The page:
viernes, 12 de febrero de 2016

Test spies with Lua metatables

Dabbling with Lua metatables, I tried to write a minimal testing library that does not impose you any funny 'describe(...)' or 'it(....)' nesting, and one can just organise the tests as he pleases.


I called it spacesuit.lua as it wraps your functions and gives you minimal support to write tests (assertions and spies) in the wild. If you need your tests to be TAP compliant, runnable from any platform, and a well known solution, I can recommend busted, but for me, I tried to keep it minimal so I can put it in my bag and run the files I need from my console, using some silly bash/zsh script using globbing. no need for luarocks, native compilation of lfs or anything.

Apart from providing some sugar for assert_equal (which I'll probably delete in favour of plain assert(foo==42)), it provides:

  • assert_raise(fun): runs the function and asserts an error is thrown during its execution.
  • spy(fun): returns a proxy function (it's a table with __call in its metatble) that logs all the calls (both actual parmeters and results). The usage is quite simple:
  • s = spy(function(x) return x+1 end)
    -- inspect the log
    s.called_with(42) -- true
    s.called_with(42).and_returns_with(43) -- true
    s.called_with(43) -- error
    s.called_with(42).and_returns_with(44) -- error
    --number of times called
    s.called() -- true
    s.called(1) -- error
    s.called(2) -- true
  • make_spy(Module, 'fun_name'): hijacks Module.fun_name so that you can track executions of functions inside modules. It provides a clean() method that releases the hijacking.
  • stub(Module, 'fun_name', fun): hijacks Module.fun_name and substitutes it for 'fun'.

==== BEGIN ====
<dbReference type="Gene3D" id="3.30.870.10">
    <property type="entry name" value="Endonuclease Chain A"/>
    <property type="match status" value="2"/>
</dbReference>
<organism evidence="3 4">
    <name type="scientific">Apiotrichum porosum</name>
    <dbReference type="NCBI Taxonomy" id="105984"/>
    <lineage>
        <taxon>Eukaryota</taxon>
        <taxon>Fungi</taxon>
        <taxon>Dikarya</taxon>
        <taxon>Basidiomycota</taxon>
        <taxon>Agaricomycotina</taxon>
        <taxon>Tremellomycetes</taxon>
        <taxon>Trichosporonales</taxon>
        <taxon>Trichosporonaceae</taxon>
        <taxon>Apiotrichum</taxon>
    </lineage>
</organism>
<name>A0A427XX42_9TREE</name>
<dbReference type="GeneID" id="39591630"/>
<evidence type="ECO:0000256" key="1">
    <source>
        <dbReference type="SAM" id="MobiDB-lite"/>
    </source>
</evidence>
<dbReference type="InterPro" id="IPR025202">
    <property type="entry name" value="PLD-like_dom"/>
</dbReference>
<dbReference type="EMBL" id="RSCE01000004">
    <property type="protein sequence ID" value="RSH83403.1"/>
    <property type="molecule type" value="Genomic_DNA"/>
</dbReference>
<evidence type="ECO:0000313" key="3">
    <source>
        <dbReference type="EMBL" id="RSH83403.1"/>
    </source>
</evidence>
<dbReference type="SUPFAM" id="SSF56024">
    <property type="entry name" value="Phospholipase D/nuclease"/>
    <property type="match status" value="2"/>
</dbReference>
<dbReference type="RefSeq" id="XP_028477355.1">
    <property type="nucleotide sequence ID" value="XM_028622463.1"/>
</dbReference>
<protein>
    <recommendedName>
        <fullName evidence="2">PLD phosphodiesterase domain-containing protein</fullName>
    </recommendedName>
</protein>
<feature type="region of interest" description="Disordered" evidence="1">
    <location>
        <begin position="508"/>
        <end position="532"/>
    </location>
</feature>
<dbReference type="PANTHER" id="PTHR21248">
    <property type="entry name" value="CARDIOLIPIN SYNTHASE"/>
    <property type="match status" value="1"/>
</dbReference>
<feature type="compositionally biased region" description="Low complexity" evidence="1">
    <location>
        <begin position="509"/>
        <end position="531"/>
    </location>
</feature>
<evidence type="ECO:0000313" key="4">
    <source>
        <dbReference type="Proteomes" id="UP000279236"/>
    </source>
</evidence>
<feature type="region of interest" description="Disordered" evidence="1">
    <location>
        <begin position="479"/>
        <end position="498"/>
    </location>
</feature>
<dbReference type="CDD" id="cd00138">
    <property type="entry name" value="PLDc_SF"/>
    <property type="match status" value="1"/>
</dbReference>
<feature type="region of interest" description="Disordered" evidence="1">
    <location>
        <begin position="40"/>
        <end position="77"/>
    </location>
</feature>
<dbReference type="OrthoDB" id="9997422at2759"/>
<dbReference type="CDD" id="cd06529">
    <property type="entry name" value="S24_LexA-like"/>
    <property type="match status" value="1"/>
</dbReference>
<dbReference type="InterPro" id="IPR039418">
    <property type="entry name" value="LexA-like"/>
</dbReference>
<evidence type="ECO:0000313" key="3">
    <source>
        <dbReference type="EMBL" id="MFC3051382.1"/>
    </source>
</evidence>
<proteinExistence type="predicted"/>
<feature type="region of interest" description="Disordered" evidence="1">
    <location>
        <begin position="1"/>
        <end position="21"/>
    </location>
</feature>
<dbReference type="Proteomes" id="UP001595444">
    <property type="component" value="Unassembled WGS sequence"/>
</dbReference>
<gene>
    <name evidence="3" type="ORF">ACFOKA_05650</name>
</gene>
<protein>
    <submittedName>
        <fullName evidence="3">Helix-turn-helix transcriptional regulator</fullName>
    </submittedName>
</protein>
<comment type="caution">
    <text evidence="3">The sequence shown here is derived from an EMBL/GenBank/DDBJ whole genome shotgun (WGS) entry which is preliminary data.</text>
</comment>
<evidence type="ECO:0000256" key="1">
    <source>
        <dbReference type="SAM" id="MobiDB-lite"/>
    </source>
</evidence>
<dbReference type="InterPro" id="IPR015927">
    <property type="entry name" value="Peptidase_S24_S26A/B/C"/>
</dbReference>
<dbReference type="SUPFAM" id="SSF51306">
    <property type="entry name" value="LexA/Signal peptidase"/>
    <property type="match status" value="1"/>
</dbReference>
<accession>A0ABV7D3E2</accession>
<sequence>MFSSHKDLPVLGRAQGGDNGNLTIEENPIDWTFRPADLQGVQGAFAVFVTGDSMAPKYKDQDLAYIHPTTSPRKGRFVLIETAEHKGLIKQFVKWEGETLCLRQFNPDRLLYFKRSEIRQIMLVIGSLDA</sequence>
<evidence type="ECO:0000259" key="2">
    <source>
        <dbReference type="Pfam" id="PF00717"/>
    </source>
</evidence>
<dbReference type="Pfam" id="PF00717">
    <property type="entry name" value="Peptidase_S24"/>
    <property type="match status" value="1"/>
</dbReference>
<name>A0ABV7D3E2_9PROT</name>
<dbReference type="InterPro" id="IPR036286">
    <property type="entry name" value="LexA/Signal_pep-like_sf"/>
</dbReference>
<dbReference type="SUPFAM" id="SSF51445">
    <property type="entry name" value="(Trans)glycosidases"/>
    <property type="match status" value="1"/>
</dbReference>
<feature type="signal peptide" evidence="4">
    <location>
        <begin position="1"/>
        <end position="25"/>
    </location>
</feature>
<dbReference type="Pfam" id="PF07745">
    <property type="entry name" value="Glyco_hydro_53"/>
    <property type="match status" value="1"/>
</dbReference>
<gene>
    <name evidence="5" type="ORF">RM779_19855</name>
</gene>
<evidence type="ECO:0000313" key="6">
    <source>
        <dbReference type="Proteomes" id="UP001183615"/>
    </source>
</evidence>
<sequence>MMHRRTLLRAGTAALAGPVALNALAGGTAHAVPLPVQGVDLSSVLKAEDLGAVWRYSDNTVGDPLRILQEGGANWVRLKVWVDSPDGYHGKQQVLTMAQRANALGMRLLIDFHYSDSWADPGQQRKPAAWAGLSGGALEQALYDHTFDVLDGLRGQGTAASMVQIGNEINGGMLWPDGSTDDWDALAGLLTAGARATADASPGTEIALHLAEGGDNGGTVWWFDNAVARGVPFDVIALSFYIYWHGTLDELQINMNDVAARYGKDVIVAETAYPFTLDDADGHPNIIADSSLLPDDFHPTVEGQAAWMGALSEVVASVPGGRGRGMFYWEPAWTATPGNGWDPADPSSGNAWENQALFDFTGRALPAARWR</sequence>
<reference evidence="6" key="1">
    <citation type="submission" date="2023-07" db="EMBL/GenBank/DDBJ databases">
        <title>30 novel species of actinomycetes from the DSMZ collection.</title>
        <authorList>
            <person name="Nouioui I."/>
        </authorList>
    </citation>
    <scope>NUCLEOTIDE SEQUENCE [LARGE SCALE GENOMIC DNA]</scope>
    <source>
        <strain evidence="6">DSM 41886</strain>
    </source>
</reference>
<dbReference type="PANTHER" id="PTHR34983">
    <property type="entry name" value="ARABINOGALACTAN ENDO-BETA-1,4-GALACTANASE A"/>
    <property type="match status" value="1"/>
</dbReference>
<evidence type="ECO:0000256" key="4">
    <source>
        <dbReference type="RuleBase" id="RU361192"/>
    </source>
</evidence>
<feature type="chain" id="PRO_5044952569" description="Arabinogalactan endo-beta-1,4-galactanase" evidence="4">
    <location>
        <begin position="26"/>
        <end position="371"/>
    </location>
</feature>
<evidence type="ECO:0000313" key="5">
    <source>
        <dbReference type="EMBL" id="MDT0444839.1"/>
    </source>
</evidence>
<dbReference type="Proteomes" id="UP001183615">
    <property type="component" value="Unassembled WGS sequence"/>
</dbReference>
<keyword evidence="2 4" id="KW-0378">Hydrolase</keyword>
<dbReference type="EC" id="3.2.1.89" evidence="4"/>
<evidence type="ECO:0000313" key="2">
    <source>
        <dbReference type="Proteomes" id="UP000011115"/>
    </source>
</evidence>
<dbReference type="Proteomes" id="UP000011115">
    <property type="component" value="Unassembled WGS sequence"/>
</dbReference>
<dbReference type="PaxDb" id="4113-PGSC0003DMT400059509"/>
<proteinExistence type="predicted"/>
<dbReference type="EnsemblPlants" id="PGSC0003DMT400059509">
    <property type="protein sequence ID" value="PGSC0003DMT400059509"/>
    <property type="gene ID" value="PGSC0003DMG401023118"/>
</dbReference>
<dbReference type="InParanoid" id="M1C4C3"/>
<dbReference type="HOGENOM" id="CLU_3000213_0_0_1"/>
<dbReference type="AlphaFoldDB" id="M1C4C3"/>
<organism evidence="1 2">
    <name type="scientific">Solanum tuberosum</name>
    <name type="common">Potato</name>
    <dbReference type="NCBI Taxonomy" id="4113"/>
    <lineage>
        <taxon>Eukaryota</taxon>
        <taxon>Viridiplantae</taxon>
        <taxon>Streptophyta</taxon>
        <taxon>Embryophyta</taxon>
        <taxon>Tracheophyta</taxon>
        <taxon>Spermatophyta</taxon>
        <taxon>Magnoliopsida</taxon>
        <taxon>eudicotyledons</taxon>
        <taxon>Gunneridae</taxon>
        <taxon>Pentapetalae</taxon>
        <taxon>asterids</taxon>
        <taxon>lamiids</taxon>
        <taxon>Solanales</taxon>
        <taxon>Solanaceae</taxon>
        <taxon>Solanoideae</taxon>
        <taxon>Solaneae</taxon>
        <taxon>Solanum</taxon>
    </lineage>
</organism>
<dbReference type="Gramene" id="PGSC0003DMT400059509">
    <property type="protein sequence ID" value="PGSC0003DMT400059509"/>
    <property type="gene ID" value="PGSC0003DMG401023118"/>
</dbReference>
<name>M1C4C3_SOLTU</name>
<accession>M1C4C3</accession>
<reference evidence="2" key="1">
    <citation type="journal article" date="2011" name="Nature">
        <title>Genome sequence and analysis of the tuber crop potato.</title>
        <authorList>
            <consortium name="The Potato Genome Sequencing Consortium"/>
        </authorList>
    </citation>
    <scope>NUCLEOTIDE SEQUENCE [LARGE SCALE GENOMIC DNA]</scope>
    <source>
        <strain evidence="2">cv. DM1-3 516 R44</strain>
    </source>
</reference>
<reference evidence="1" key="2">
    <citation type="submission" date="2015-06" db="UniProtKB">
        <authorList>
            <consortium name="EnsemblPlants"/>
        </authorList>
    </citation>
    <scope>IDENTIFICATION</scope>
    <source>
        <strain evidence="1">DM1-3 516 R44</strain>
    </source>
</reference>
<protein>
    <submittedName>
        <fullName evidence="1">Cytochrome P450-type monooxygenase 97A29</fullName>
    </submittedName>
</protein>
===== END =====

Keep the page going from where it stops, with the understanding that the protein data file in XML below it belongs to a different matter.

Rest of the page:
The whole ungolfed code is (without tests) about 100 lines of lua, which is very impresive for a non-batteries included language.


The how is what is interesting. When you make a spy out of a function, spacesuit creates a func table which responds to called_with. called_with  returns a table with and_returns_with key which will do the matching. It's quite a nice usage of lexical scope juggling.

For the hijacking part, I wanted to wrap everything into another table which would have the 'clean' method, and use __call to call the spy table (that would cascade to its __call entry in its metatable, but lua doesn't let you chain __call's. So you have to write the outer one as a function that calls the inner one (and then the __call is run).

jueves, 11 de febrero de 2016

With this trick, Helm-dash gets find-as-you-type for free, developers hate it...

It's been a long time since I had this feature in mind. Where helm-dash would open documentation pages as you typed. 

It is clearly possible to run actions while pressing keys (helm-swoop does it). But when I looked at its code, I saw the author had rewritten and rebound most of the keys to add the 'hooks'. I clearly didn't want to do that.  

So I kept looking for cleaner solutions (helm-dash didn't have to do complex things, just trigger the action at every keypress), and wrote my finding in this issue. hooking to helm-idle, or hooking to 'helm-after-update-hook seemed the sanest options, but none was compelling enough.

Then I learned that you can set a 'persistent-action', that will run when you press c-z and won't quit helm. Ok, that's something. Not exactly what I ment but I can live with it.

FastForward a year , and while I was using helm-dash, I spotted the hints in the modeline.

So after c-h m, I discovered that c-c c-f does exactly what I want, that is running the persistent-action on every keypress.

So yeah, standing on the shoulders of giants, in this case I got my feature without needing to code a single line.

Issue closed!